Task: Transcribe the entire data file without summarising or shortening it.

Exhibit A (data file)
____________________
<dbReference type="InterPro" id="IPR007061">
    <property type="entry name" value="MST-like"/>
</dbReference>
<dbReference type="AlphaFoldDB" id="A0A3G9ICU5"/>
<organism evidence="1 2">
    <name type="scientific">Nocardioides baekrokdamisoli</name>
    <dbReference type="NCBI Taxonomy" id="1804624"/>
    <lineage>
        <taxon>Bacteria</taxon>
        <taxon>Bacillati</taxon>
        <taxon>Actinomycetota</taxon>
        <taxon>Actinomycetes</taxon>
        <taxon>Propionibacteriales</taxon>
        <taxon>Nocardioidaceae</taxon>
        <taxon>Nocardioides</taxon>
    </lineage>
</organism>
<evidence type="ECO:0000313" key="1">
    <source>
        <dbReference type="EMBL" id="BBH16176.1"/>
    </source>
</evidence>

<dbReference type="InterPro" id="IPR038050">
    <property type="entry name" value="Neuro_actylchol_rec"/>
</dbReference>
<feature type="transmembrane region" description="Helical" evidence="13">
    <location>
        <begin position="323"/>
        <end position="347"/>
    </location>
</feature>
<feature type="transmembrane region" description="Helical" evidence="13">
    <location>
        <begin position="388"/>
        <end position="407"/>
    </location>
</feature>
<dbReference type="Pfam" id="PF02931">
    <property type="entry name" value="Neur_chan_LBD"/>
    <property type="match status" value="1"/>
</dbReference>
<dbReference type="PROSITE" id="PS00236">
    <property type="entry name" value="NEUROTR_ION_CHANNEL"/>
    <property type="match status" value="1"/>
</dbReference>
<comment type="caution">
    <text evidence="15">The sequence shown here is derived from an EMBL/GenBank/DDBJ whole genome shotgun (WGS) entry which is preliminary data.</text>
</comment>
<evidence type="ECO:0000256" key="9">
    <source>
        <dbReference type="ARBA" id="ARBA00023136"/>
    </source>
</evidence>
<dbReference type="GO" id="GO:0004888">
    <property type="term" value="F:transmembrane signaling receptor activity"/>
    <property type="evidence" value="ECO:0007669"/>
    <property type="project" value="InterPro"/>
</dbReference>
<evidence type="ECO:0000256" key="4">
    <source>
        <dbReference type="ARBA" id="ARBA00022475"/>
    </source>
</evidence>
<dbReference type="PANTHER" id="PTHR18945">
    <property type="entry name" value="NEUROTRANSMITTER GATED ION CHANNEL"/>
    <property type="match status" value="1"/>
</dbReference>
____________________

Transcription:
<dbReference type="InterPro" id="IPR007061">
    <property type="entry name" value="MST-like"/>
</dbReference>
<dbReference type="AlphaFoldDB" id="A0A3G9ICU5"/>
<organism evidence="1 2">
    <name type="scientific">Nocardioides baekrokdamisoli</name>
    <dbReference type="NCBI Taxonomy" id="1804624"/>
    <lineage>
        <taxon>Bacteria</taxon>
        <taxon>Bacillati</taxon>
        <taxon>Actinomycetota</taxon>
        <taxon>Actinomycetes</taxon>
        <taxon>Propionibacteriales</taxon>
        <taxon>Nocardioidaceae</taxon>
        <taxon>Nocardioides</taxon>
    </lineage>
</organism>
<evidence type="ECO:0000313" key="1">
    <source>
        <dbReference type="EMBL" id="BBH16176.1"/>
    </source>
</evidence>

<dbReference type="InterPro" id="IPR038050">
    <property type="entry name" value="Neuro_actylchol_rec"/>
</dbReference>
<feature type="transmembrane region" description="Helical" evidence="13">
    <location>
        <begin position="323"/>
        <end position="347"/>
    </location>
</feature>
<feature type="transmembrane region" description="Helical" evidence="13">
    <location>
        <begin position="388"/>
        <end position="407"/>
    </location>
</feature>
<dbReference type="Pfam" id="PF02931">
    <property type="entry name" value="Neur_chan_LBD"/>
    <property type="match status" value="1"/>
</dbReference>
<dbReference type="PROSITE" id="PS00236">
    <property type="entry name" value="NEUROTR_ION_CHANNEL"/>
    <property type="match status" value="1"/>
</dbReference>
<comment type="caution">
    <text evidence="15">The sequence shown here is derived from an EMBL/GenBank/DDBJ whole genome shotgun (WGS) entry which is preliminary data.</text>
</comment>
<evidence type="ECO:0000256" key="9">
    <source>
        <dbReference type="ARBA" id="ARBA00023136"/>
    </source>
</evidence>
<dbReference type="GO" id="GO:0004888">
    <property type="term" value="F:transmembrane signaling receptor activity"/>
    <property type="evidence" value="ECO:0007669"/>
    <property type="project" value="InterPro"/>
</dbReference>
<evidence type="ECO:0000256" key="4">
    <source>
        <dbReference type="ARBA" id="ARBA00022475"/>
    </source>
</evidence>
<dbReference type="PANTHER" id="PTHR18945">
    <property type="entry name" value="NEUROTRANSMITTER GATED ION CHANNEL"/>
    <property type="match status" value="1"/>
</dbReference>